told me to hold up my two hands just like when one surrendered
himself, then they searched my body. I was terribly frightened. I had
my amulets in the pocket of my jacket," DZ took out his amulets and
showed us very quickly. I noticed that in addition to Sung-dud (srung
mdud, a sacred cord) he also had Ten sung (rten srung, amulate). The
latter is a sacred object especially blessed by the Dalai Lama and it
symbolizes removing ill-fortune and avoiding calamities. It is very
precious for Tibetans. "I also had a badge of Kundun (one of the
honourific titles for the Dalai Lama). If the badge had been found by
the soldiers, then I would definitely have died. I was quietly
praying to Kundun. Indeed Kundun was protecting me. Thought that
soldier held my pocket between his fingers several times, he did not
find it, then he howled at me, "Beat it!" I denoted a sense of
gratitude in DZ's expression of rejoicing at his good fortune. Of
course, this was his gratitude toward the Dalai Lama. He prayed, then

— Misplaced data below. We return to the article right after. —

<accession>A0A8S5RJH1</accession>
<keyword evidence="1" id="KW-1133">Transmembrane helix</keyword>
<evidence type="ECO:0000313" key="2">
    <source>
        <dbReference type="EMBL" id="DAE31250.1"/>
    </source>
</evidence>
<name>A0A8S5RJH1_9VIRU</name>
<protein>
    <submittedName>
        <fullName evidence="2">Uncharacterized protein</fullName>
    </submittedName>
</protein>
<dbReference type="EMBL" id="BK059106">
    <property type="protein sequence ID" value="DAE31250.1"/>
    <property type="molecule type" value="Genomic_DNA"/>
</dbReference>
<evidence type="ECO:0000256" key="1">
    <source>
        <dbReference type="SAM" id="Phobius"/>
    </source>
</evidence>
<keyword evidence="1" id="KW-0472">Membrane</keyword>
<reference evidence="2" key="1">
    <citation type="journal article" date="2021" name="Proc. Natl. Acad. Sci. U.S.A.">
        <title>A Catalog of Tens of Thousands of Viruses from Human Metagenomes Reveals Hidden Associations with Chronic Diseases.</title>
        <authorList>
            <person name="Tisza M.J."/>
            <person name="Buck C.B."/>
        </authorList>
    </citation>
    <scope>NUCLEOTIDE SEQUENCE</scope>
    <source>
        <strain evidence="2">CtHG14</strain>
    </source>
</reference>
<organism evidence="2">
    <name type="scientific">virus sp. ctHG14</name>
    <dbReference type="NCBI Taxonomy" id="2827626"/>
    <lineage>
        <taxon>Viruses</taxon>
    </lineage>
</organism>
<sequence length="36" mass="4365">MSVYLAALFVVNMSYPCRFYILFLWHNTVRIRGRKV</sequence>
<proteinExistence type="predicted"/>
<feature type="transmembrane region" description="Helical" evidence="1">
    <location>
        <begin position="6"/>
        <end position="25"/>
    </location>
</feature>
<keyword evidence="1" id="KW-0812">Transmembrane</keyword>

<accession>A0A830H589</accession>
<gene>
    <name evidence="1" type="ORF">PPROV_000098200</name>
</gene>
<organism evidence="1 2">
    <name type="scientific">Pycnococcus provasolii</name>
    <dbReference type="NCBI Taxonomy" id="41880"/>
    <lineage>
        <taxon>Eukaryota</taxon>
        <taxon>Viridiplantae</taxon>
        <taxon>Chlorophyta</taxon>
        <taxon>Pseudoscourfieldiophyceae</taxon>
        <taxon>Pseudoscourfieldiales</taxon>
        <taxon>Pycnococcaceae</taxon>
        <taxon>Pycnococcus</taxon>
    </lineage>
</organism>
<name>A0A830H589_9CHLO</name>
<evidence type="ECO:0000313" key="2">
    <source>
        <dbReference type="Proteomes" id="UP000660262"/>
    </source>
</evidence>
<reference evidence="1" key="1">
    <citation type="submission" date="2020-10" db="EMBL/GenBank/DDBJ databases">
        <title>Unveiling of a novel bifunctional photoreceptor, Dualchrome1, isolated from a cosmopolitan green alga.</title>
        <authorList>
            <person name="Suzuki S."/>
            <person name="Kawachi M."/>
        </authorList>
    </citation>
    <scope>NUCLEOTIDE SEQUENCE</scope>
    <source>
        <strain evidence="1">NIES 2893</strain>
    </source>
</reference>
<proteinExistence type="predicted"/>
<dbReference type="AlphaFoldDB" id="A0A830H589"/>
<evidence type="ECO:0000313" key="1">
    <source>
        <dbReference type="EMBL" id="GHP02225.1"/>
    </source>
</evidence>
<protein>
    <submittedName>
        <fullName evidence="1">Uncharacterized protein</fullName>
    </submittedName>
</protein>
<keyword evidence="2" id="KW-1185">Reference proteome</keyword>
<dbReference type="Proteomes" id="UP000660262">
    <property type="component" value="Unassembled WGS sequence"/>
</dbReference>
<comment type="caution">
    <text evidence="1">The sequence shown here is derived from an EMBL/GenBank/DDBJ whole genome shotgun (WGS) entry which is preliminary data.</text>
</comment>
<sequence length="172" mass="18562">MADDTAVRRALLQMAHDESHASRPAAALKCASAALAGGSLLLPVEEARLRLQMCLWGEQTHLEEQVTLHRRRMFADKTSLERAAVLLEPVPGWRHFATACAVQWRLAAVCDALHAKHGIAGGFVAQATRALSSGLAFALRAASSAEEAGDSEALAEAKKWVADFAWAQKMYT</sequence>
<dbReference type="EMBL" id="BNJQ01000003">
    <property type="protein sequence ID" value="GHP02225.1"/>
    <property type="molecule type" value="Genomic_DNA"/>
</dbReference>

his prayers were answered.

"I heard that those soldiers also checked Tibetan's necks, if they
found a badge of Kundun hanging on the "Sung dud", they would pull it
off and threw on the ground. Is that so?" I asked.

"Yes, after throwing it on the ground, they also had Tibetans step on
it. If anyone refused to trample it, he would be arrested and taken
away. Some young people wore rosaries on their wrists, but when they
were found by the soldiers, they were also arrested and taken away."
DZ pointed at the rosary on his left wrist.

"Is that the case that only men, men like you would be searched by
raising your hands high as if you were surrendering?" I asked.

DZ looked into my eyes, and said slowly, "no, not just men. As long
as you are Tibetan, no matter whether you are a man or a woman, old
or young, just like me, you would be searched by raising your hands
like you were surrendering. Do you know that I had never experienced
such an insult before? I saw we Tibetans raising our hands as if we
were surrendering and being searched by soldiers with guns in their
hands. Even the old people were not spared, neither were girls. I
remembered the movies I had watched. Those movies about Japanese
'devils' invading China or about the nationalists fighting against
the communists were just like what were happening in front of my
eyes." I also looked into DZ's eyes, and saw that his eyes were full
of humiliation."

I could not help telling him my maternal Uncle's story. It was nine
years ago when Tibetans revolted like today in Lhasa, but later they